2. (Inc.) W-WHPSA. Health promoting schools framework. Available from URL: http://wahpsaorgau/resources. Last access: 8 May, 2020.
3. IUfHP E. Achieving health promoting schools: Guidelines for promoting health in schools. Available from URL: https:// healtheducationresourcesunescoorg/ library/ documents/achieving-health-promoting-schools-guidelines-promoting-health-schools. Last access: 3 May, 2019.
4. Marzuki MA, Rahman S. Parental Involvement: A strategy that Influences a child's health related behaviour. Health Science Journal 2015; 10: 1-7.
5. Epstein JL. School, family, and community partnerships: Preparing educators and improving schools: Routledge. Available from URL: https://www.routledge.com/School-Family-and-Community-Partnerships-Preparing-Educators-and-Improving/Epstein/p/book/9780813344478. Last access: 3 April, 2019. [DOI:10.4324/9780429493133-1]
6. Prevention. CfDCa. Parent engagement: strategies for involving parents in school health. Available from URL: https://wwwcdcgov/ healthyyouth/protective/pdf/parent_engagement_strategiespdf. Last access: 8 May, 2020.
7. O'Dea J. Benefits of developing a whole-school approach to health promotion. Sydney University Press, Available from URL: https://ses.library. usyd.edu.au/handle/2123/12573. Last access: 20 July, 2020.
8. Division of population health NCfCDPaHP. Physical education and physical activity. Available from URL: https://wwwcdcgov/ healthyschools/physicalactivity/indexhtm. Last access: 8 May, 2020.
9. Kolbe LJ. School health as a strategy to improve both public health and education. Annual review of public health. 2019; 40: 443-63. [DOI:10.1146/annurev-publhealth-040218-043727]
10. Holmes BW, AllisonM, Ancona R, Attisha E, Beers N, Pinto C De, et al. Role of the school nurse in providing school health services. Pediatrics. 2016; 137(6). [DOI:10.1542/peds.2016-0852]
11. Nurses NAoS. Framework for 21st century school nursing practice: National Association of School Nurses. NASN School Nurse. 2016; 31(1): 45-53. [DOI:10.1177/1942602X15618644]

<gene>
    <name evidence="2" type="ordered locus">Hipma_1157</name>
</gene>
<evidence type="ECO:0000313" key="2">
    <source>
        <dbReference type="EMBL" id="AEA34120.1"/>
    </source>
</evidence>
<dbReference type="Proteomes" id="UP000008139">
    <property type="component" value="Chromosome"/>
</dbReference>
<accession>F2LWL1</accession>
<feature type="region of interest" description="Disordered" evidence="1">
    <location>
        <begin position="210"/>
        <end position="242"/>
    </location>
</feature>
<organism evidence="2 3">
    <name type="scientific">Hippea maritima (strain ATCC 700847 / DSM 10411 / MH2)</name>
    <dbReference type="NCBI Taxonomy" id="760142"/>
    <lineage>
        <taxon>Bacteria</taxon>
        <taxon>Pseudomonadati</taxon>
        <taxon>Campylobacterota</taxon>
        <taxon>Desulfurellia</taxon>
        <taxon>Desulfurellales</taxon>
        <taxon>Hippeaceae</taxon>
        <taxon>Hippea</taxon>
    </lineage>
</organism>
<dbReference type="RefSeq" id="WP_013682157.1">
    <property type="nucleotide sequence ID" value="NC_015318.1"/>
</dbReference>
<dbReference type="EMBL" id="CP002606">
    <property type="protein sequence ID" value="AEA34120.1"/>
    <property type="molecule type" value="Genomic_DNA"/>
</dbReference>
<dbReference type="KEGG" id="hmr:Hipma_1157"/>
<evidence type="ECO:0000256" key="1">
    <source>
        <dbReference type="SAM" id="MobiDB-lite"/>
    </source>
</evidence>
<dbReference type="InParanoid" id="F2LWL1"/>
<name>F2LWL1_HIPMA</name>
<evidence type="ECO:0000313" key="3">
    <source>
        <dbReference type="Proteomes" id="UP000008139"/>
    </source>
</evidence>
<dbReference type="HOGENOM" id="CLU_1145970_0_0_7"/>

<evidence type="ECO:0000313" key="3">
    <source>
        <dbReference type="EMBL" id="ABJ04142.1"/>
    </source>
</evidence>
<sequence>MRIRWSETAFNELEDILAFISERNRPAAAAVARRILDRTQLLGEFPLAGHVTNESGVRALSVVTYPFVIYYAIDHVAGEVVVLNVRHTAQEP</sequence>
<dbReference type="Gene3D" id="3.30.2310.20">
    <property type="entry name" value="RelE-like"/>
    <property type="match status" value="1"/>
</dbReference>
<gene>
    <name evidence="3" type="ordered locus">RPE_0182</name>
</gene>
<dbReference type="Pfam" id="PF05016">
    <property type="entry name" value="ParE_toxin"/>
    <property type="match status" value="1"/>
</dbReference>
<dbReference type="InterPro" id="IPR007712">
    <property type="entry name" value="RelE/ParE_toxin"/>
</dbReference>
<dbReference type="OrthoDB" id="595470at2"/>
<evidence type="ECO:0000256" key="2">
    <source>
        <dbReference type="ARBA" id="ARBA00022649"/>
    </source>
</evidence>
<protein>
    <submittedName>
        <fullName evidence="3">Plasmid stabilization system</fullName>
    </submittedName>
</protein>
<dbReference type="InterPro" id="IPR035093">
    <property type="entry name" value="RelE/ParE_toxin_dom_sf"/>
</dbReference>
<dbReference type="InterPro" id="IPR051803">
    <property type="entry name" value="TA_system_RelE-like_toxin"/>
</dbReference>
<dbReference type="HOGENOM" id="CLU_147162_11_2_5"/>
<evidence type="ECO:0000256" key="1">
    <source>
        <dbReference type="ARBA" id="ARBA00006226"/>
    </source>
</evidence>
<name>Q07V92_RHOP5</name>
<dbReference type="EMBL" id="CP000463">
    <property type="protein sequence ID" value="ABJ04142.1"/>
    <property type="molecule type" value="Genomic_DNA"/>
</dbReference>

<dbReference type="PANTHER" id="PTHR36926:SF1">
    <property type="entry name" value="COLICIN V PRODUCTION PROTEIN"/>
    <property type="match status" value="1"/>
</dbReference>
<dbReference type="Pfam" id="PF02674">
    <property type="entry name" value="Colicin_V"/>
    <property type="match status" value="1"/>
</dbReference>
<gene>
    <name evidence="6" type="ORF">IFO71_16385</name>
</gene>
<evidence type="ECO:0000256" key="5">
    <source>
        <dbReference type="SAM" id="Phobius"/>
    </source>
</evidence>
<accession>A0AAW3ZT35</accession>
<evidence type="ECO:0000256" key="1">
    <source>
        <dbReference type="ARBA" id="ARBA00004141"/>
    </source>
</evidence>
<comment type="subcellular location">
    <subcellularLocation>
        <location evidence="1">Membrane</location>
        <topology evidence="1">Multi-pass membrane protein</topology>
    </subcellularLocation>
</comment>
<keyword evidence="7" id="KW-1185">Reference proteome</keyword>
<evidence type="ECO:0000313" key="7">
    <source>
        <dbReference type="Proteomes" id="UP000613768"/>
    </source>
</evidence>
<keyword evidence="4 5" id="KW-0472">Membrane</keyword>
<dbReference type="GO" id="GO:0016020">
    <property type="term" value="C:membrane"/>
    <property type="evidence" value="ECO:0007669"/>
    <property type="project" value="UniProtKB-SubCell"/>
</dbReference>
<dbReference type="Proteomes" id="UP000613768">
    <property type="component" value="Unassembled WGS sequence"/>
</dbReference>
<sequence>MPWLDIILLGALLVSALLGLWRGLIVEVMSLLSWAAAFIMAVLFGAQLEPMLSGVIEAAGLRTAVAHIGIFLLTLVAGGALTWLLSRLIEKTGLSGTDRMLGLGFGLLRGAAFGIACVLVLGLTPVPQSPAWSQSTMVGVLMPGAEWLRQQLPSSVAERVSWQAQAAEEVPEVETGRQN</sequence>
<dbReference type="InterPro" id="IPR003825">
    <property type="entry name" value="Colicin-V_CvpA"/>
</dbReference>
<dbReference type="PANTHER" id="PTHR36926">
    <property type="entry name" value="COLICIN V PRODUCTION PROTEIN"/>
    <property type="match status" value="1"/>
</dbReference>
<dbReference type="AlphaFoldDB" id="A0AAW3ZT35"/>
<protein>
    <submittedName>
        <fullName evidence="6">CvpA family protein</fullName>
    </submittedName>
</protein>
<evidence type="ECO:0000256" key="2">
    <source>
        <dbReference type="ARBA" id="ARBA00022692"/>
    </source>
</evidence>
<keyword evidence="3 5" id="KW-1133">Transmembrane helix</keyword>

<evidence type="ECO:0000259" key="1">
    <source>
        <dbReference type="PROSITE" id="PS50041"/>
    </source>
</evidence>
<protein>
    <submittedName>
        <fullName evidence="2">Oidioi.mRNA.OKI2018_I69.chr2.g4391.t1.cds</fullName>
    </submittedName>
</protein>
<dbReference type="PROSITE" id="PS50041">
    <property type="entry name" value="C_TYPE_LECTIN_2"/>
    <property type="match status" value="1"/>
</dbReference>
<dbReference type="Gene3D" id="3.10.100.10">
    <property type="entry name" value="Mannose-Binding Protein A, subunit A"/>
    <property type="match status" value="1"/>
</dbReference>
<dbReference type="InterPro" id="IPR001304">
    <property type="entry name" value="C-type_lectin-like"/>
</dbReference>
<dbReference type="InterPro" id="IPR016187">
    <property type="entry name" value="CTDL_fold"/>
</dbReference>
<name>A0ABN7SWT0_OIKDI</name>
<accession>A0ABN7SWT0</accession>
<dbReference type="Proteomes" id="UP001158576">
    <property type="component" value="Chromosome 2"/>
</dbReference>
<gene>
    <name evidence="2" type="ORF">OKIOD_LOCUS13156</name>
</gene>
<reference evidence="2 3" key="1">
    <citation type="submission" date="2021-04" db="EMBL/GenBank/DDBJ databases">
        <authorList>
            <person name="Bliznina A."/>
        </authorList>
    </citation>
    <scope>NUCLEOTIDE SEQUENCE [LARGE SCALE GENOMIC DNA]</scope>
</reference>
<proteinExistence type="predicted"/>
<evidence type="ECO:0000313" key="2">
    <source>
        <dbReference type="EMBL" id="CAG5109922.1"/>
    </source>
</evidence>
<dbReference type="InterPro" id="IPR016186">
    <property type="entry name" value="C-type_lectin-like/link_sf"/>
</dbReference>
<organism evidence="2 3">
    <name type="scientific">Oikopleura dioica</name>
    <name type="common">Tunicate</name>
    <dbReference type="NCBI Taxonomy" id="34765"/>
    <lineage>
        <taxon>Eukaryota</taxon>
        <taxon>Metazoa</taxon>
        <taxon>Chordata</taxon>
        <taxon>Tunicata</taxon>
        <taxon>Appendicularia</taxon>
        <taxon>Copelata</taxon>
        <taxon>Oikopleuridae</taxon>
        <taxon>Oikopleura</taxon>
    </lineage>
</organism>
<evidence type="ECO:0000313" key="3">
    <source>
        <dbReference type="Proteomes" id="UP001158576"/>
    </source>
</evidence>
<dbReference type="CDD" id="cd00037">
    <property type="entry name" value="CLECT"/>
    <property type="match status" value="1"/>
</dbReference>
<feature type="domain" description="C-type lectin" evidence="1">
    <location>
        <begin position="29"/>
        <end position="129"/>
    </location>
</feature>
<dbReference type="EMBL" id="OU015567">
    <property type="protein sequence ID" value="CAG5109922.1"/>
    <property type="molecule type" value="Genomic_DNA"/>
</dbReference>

12. HEALTH COS. Role of the school physician. Pediatrics. 2013; 131(1): 178-82. [DOI:10.1542/peds.2012-2995]
13. Kehm R, Davey CS, Nanney MS. The role of family and community involvement in the development and implementation of school nutrition and physical activity policy. J Sch Health. 2015; 85(2): 90-9. [DOI:10.1111/josh.12231]
14. Afshani S, Janatifar A. The comparative study of social participation between state and non-profit high school students in Yazd and its relevant factors. Journal of Applied Sociology. 2016; 27(3): 73-96.
15. (CDC) CfDCaP. School health profiles. Available from URL: https://wwwcdcgov/ healthyyouth/data/profiles/indexhtm. Last access: 2 June, 2020.
16. Kehm R, Davey CS, Nanney MS. The role of family and community involvement in the development and implementation of school nutrition and physical activity policy. Journal of School Health. 2015; 85(2): 90-9. [DOI:10.1111/josh.12231]
17. Malek A, Shafiee-Kandjani AR, Safaiyan A, Abbasi-Shokoohi H. Sexual knowledge among high school students in Northwestern Iran. ISRN pediatrics. 2012; 2012: 645103. [DOI:10.5402/2012/645103]